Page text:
The bottom line is that you're using a project manager for a reason. Assuming you feel the need to explain at all, the reason you provide to the client should be substantially the same reason you provide to the rest of your organization.

Fixed-Price or Internal Process

If a project is fixed-price, or the customer is inquiring about your internal process, the only reasonable answer is that it's irrelevant to the customer. Why do they care how you manage your project internally? Unless it's a fee-negotiation tactic, I'd recommend not engaging on this particular issue since it has no direct bearing on the client's costs or deliverables.

Resource-Based Costs

If the client is paying by man-hours, or otherwise paying directly for the project manager's time on the project, then the client may have a legitimate question. You then have a couple of choices.

  1. Turn the question around.

    Ask them why they need a CEO, CFO, or similar role. I mean, can't the guys in the mail room manage themselves? If not, why not?

  2. Offer to let them manage the project.

    Let them create the schedules, work breakdown structures, and project milestones. Have them create all reports, track deliverables, and manage project resources. Someone needs to do those things, so if they're willing to accept the responsibility, by all means transfer that risk to them.

  3. Ask them who will be responsible for quality or cost control.

    Force them to think about whether asking the QA guy or technical writer to manage the project's budget is a reasonable thing to do. Maybe they have someone else in mind for the job; as long as you aren't left holding the (financial) bag, let them try it and see what happens.

  4. Tell them "that's our process" and leave it at that.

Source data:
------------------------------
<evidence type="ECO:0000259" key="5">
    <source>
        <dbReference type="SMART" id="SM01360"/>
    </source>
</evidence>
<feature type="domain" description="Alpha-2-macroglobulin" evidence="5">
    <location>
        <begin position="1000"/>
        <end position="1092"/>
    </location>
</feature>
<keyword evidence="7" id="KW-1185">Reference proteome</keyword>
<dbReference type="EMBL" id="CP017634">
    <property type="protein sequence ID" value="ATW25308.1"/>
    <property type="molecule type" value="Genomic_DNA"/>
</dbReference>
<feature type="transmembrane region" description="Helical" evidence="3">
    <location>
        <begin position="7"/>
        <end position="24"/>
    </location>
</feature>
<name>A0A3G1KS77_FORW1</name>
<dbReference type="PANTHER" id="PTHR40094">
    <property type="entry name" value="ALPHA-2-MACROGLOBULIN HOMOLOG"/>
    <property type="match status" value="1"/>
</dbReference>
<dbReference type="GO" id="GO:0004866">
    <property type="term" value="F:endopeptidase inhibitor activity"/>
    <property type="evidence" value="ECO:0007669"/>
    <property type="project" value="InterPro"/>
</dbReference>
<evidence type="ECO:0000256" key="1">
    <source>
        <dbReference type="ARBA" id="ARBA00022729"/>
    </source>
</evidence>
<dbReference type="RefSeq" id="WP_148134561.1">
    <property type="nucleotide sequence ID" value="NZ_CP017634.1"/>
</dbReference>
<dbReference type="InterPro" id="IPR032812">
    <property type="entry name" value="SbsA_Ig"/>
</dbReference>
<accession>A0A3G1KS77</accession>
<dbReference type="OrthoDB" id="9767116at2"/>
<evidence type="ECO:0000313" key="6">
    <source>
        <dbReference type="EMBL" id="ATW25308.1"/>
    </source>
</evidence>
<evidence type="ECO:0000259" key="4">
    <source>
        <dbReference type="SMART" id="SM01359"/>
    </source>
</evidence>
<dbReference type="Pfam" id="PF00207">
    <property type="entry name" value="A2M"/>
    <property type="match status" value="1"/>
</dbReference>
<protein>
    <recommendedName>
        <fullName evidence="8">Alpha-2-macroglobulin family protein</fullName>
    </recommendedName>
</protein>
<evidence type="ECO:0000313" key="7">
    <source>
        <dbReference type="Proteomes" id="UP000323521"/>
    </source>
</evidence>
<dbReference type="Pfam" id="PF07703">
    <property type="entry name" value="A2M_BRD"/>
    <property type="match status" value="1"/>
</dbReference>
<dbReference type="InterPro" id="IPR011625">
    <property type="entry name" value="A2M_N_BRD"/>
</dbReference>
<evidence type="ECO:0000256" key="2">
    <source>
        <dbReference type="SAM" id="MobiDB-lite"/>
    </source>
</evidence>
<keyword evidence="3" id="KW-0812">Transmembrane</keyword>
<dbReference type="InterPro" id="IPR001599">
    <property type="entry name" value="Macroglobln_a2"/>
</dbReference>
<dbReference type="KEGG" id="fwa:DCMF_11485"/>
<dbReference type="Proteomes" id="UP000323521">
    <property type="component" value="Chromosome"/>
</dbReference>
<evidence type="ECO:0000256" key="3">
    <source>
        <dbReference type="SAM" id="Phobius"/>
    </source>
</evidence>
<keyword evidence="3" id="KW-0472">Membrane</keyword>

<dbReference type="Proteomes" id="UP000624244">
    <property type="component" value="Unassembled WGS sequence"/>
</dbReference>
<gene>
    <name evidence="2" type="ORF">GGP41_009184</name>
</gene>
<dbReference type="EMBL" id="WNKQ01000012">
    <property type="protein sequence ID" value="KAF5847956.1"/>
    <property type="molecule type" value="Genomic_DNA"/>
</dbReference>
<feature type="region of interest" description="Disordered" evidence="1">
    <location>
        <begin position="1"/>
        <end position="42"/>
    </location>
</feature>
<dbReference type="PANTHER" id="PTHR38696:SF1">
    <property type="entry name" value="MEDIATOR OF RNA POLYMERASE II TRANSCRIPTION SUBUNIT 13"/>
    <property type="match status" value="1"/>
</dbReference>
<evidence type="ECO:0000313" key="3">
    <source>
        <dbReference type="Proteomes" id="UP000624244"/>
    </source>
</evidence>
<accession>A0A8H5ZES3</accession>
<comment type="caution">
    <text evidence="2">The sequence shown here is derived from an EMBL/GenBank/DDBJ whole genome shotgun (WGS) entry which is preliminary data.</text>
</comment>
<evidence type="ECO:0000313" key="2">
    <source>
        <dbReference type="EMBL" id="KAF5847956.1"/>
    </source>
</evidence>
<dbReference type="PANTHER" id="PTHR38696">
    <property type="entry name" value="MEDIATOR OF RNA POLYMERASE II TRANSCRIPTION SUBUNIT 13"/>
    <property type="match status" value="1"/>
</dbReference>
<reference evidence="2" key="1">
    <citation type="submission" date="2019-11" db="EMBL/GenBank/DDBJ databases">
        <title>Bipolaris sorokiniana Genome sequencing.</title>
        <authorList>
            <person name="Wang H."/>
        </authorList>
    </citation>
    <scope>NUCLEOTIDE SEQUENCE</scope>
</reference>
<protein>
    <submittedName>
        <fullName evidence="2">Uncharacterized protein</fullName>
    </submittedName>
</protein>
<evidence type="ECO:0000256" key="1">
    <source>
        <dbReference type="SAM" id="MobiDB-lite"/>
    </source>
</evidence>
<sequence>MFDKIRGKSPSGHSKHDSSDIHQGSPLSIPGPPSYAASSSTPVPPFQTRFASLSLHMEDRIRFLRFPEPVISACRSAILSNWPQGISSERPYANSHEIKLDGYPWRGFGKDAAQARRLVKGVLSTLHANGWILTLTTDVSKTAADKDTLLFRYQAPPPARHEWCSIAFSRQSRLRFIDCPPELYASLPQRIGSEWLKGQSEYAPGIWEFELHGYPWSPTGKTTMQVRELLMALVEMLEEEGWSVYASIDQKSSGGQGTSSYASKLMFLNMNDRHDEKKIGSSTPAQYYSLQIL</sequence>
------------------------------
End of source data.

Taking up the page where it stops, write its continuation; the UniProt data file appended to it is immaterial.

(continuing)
Do you really want to be held accountable for a project that has no formal controls? Probably not.

    If they're engaging your company's professional services, then presumably they want the results you can deliver. If having a project manager involved has nothing to do with your process or the way you deliver results, then why is this even an issue?

Value Has a Cost

The question, as posed, isn't really about the value of a project manager; it's actually about the cost of the project management resource. Identify the value, then tie it to the cost. What could be easier?

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Fantastic response. Good point about helping to identify value and then tying in the cost. I wish I didn't have to ask the question, but it comes up a bit more often than I like. –  TechWire Feb 20 '13 at 16:57
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Why do you add TL;DR at the beginning of every post? It seems superfluous and pointless. –  Andrew Clear Feb 20 '13 at 17:13
    
TL;DR generally means "here's a summary of the longer version", but you just added a fluffy statement rather than a summary. It adds no value to the answer as a whole. –  Bryan Oakley Feb 22 '13 at 14:59